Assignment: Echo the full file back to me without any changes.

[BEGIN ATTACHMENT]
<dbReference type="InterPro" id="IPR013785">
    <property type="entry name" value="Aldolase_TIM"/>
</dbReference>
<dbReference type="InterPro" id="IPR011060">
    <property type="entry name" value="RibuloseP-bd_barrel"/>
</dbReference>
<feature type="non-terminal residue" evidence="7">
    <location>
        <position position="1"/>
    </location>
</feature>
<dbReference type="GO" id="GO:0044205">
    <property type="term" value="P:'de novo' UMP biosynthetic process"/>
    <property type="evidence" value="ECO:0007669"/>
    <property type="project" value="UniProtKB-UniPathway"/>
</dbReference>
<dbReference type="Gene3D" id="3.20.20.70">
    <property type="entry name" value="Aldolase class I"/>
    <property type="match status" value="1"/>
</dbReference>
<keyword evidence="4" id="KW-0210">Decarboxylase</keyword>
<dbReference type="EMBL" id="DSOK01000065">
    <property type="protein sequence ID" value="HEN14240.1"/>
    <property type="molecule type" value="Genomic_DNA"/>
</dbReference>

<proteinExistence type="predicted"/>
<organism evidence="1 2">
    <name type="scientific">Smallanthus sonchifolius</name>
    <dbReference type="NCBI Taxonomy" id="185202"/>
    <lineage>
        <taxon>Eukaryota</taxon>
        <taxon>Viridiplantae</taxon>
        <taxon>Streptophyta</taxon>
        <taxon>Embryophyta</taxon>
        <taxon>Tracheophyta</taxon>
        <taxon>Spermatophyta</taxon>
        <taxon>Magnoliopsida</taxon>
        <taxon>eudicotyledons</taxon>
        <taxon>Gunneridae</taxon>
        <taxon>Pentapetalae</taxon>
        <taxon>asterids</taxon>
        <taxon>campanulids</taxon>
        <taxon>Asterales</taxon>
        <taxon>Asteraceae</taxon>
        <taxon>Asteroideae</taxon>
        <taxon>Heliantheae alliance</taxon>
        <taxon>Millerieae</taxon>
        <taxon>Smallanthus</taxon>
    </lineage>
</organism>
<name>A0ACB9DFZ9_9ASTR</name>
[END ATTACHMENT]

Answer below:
<dbReference type="InterPro" id="IPR013785">
    <property type="entry name" value="Aldolase_TIM"/>
</dbReference>
<dbReference type="InterPro" id="IPR011060">
    <property type="entry name" value="RibuloseP-bd_barrel"/>
</dbReference>
<feature type="non-terminal residue" evidence="7">
    <location>
        <position position="1"/>
    </location>
</feature>
<dbReference type="GO" id="GO:0044205">
    <property type="term" value="P:'de novo' UMP biosynthetic process"/>
    <property type="evidence" value="ECO:0007669"/>
    <property type="project" value="UniProtKB-UniPathway"/>
</dbReference>
<dbReference type="Gene3D" id="3.20.20.70">
    <property type="entry name" value="Aldolase class I"/>
    <property type="match status" value="1"/>
</dbReference>
<keyword evidence="4" id="KW-0210">Decarboxylase</keyword>
<dbReference type="EMBL" id="DSOK01000065">
    <property type="protein sequence ID" value="HEN14240.1"/>
    <property type="molecule type" value="Genomic_DNA"/>
</dbReference>

<proteinExistence type="predicted"/>
<organism evidence="1 2">
    <name type="scientific">Smallanthus sonchifolius</name>
    <dbReference type="NCBI Taxonomy" id="185202"/>
    <lineage>
        <taxon>Eukaryota</taxon>
        <taxon>Viridiplantae</taxon>
        <taxon>Streptophyta</taxon>
        <taxon>Embryophyta</taxon>
        <taxon>Tracheophyta</taxon>
        <taxon>Spermatophyta</taxon>
        <taxon>Magnoliopsida</taxon>
        <taxon>eudicotyledons</taxon>
        <taxon>Gunneridae</taxon>
        <taxon>Pentapetalae</taxon>
        <taxon>asterids</taxon>
        <taxon>campanulids</taxon>
        <taxon>Asterales</taxon>
        <taxon>Asteraceae</taxon>
        <taxon>Asteroideae</taxon>
        <taxon>Heliantheae alliance</taxon>
        <taxon>Millerieae</taxon>
        <taxon>Smallanthus</taxon>
    </lineage>
</organism>
<name>A0ACB9DFZ9_9ASTR</name>